Monday, September 12, 2005

My Middle Eastern weekend.

I was on something of a Middle Eastern kick this past weekend, if my culinary, liturgical and musical choices are any indication. Around lunchtime on Saturday I had a craving for shawarma so I headed to the Beirut Palace at the corner of 11 Mile and Main in Royal Oak. The Beirut Palace provided the shawarma fix I was looking for, and it did so very efficiently and at an affordable price. I was sufficiently impressed by the restaurant's broad menu of Middle Eastern specialties that I'll be sure to return at some point for a fuller meal.

On Sunday I attended Divine Liturgy at St. Michael Melkite Catholic Church in Plymouth, which offered an authentic and deeply moving experience of Arab Christian worship. Though I've visited a handful of other Melkite parishes in the United States, my experience at St. Michael's reminded me in a particularly strong way of what I heard, saw and smelled during my pilgrimage to the Holy Land five years ago. The congregational singing at St. Michael's was particularly strong and soulful, and the ritual incorporated some traditional practice which aren't always seen Stateside, such as the faithful reaching out to touch and reverence the book of Gospels and the chalice as they are carried by in procession. The liturgy itself was almost entirely in Arabic, which I hadn't expected - I though it might be bilingual in Arabic and English, but I was mistaken. Though the language barrier was a bit of a frustration - especially during the lengthy homily - it didn't really prevent me from being able to follow the liturgy or from finding spiritual sustenance. I also appreciated the congregation's hospitality toward a guest who may have seemed a fish out of water.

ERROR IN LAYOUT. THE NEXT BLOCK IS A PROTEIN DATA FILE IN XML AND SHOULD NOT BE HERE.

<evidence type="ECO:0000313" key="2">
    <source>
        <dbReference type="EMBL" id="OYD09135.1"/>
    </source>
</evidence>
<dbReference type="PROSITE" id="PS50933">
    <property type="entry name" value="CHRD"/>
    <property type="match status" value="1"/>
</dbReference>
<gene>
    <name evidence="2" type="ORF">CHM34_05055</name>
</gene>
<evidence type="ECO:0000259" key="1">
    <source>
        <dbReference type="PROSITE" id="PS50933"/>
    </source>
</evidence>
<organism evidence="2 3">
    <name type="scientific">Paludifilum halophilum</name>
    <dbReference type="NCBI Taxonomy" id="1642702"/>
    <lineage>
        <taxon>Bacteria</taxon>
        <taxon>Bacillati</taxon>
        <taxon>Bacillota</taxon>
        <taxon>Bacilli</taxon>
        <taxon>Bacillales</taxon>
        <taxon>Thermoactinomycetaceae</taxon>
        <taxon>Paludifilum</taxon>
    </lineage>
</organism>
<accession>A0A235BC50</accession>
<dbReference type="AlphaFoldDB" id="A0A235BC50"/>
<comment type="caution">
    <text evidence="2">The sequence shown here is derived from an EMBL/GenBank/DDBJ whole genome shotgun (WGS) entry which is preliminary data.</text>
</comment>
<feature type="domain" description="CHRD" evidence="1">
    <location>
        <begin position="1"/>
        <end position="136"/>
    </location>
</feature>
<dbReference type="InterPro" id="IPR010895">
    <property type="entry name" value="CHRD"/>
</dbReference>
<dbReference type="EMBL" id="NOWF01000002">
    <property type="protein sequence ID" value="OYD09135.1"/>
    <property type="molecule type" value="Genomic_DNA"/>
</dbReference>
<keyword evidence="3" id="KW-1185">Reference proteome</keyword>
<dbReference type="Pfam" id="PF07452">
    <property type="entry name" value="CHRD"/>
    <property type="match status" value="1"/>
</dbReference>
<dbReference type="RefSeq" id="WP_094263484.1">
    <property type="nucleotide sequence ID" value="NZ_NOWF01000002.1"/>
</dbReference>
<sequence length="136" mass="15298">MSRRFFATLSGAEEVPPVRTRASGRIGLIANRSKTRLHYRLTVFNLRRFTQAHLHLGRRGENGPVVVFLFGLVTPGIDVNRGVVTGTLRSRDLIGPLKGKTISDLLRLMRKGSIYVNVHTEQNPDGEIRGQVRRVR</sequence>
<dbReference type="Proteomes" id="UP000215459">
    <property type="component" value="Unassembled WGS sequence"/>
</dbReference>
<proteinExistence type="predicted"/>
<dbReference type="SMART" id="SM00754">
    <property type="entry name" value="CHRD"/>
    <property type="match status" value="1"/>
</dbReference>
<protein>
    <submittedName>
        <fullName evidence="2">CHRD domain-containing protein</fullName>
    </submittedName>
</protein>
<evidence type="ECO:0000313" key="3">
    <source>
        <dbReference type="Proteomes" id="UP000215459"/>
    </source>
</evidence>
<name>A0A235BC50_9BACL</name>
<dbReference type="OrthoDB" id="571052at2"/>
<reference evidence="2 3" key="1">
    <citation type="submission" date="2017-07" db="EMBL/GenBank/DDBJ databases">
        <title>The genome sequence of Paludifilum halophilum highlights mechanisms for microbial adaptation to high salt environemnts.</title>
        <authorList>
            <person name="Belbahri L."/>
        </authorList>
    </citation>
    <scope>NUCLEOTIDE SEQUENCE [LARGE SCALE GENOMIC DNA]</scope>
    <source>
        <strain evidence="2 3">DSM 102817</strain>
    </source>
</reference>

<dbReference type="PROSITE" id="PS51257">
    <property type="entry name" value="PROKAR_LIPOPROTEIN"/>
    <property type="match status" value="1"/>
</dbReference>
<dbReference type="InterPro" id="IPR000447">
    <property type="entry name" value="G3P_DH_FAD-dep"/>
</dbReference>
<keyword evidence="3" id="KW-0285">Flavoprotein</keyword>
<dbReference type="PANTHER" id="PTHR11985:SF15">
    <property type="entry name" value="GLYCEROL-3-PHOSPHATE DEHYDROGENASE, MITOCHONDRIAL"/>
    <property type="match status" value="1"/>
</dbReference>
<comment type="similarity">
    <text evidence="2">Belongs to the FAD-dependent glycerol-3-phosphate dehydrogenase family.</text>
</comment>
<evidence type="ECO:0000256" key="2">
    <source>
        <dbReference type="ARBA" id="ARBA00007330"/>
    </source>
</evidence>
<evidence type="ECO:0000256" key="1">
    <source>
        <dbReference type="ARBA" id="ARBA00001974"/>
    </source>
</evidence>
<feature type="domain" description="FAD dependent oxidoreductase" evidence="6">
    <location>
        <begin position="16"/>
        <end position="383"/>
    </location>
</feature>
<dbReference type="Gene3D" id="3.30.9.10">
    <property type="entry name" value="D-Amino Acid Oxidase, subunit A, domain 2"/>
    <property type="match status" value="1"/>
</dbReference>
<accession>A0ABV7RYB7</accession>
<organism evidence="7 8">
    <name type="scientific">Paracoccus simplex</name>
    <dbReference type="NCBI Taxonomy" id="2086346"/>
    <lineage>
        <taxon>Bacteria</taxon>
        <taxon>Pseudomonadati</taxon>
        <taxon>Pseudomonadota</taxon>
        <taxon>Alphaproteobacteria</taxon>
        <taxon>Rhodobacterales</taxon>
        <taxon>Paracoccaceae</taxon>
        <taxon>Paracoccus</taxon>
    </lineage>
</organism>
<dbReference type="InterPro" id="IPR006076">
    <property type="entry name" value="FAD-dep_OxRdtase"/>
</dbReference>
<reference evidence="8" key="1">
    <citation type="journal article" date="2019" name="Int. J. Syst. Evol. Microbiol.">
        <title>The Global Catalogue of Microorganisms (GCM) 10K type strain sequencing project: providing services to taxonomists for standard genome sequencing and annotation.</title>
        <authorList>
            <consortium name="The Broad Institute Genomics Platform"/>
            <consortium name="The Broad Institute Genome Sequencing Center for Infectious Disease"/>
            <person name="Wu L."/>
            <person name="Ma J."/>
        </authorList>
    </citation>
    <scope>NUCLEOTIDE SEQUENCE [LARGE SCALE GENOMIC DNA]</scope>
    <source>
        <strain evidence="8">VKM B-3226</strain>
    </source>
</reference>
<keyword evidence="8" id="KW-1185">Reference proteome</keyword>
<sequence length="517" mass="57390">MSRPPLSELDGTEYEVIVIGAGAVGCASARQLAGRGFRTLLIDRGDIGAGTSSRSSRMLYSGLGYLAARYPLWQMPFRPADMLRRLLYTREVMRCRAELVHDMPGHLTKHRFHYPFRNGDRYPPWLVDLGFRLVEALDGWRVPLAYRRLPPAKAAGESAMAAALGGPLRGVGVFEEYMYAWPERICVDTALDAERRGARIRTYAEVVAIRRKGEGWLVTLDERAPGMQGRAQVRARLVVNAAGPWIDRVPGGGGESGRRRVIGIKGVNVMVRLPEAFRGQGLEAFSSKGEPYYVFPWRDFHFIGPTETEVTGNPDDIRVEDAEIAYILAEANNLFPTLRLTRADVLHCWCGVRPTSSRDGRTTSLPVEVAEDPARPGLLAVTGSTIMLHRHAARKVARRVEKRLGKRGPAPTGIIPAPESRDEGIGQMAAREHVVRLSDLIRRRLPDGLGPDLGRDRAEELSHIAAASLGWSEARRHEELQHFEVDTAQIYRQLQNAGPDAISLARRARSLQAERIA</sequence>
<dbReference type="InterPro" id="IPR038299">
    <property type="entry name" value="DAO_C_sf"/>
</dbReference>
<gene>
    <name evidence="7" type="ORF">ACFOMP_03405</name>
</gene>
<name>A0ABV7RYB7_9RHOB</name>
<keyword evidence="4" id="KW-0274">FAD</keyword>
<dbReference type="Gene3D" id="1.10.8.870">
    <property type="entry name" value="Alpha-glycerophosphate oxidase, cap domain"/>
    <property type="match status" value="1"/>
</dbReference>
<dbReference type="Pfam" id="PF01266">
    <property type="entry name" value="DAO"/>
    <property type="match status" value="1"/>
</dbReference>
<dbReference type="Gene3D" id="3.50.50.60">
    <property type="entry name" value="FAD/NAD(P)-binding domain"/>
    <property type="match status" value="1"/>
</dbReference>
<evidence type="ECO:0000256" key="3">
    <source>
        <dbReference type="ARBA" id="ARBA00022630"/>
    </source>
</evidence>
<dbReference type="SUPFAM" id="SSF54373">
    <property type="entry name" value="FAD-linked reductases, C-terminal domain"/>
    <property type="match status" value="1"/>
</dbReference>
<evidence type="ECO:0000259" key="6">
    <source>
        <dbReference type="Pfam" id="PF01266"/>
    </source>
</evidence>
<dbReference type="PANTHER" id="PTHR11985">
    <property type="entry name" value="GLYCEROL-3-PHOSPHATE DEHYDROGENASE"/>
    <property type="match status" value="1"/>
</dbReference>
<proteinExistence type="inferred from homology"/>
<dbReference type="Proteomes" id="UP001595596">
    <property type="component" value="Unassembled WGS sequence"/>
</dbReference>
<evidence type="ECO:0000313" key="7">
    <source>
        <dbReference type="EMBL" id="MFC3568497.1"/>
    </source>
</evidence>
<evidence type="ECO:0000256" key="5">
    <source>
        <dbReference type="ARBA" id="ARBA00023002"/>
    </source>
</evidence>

My musical choices over the last few days have also reflected Middle Eastern influences. In particular I've been listening a lot to The Rough Guide to the Music of Sudan, a gift from one of my coworkers at Catholic Charities in San Jose. I've had this CD for several months and have listened to it now and again, but for whatever reason I've been playing it a lot more lately and particularly over the past weekend. The songs on the Rough Guide disc offer an interesting blend of African and Arabic influences; I have some other African music in my collection but nothing else that could be described as a Arabic or Middle Eastern. This Sudanese compilation may well be a bridge to greater diversification in my musical tastes. Though readers outside the Detroit metro area may not be in a good position to visit the Beirut Palace or St. Michael's, but if you're looking for a neat addition to your CD collection, consider The Rough Guide to the Music of Sudan. AMDG.


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